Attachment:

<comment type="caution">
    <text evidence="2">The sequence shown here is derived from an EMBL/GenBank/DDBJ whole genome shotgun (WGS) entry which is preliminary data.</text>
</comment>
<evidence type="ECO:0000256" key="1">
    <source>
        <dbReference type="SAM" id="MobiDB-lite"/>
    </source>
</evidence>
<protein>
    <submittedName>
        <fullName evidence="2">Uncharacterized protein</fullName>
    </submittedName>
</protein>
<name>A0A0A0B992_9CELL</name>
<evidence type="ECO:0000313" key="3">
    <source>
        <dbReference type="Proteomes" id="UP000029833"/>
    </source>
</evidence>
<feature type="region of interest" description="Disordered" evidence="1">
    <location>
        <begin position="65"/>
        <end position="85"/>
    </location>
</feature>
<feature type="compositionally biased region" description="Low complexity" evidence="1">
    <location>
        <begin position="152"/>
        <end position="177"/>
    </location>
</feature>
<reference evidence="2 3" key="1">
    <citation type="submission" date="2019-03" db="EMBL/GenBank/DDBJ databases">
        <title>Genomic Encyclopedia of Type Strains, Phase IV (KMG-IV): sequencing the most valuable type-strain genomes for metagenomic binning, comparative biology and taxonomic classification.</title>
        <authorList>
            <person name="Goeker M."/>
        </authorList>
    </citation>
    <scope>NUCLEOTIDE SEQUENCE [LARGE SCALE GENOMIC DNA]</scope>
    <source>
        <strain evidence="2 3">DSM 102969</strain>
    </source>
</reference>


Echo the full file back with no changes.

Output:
<comment type="caution">
    <text evidence="2">The sequence shown here is derived from an EMBL/GenBank/DDBJ whole genome shotgun (WGS) entry which is preliminary data.</text>
</comment>
<evidence type="ECO:0000256" key="1">
    <source>
        <dbReference type="SAM" id="MobiDB-lite"/>
    </source>
</evidence>
<protein>
    <submittedName>
        <fullName evidence="2">Uncharacterized protein</fullName>
    </submittedName>
</protein>
<name>A0A0A0B992_9CELL</name>
<evidence type="ECO:0000313" key="3">
    <source>
        <dbReference type="Proteomes" id="UP000029833"/>
    </source>
</evidence>
<feature type="region of interest" description="Disordered" evidence="1">
    <location>
        <begin position="65"/>
        <end position="85"/>
    </location>
</feature>
<feature type="compositionally biased region" description="Low complexity" evidence="1">
    <location>
        <begin position="152"/>
        <end position="177"/>
    </location>
</feature>
<reference evidence="2 3" key="1">
    <citation type="submission" date="2019-03" db="EMBL/GenBank/DDBJ databases">
        <title>Genomic Encyclopedia of Type Strains, Phase IV (KMG-IV): sequencing the most valuable type-strain genomes for metagenomic binning, comparative biology and taxonomic classification.</title>
        <authorList>
            <person name="Goeker M."/>
        </authorList>
    </citation>
    <scope>NUCLEOTIDE SEQUENCE [LARGE SCALE GENOMIC DNA]</scope>
    <source>
        <strain evidence="2 3">DSM 102969</strain>
    </source>
</reference>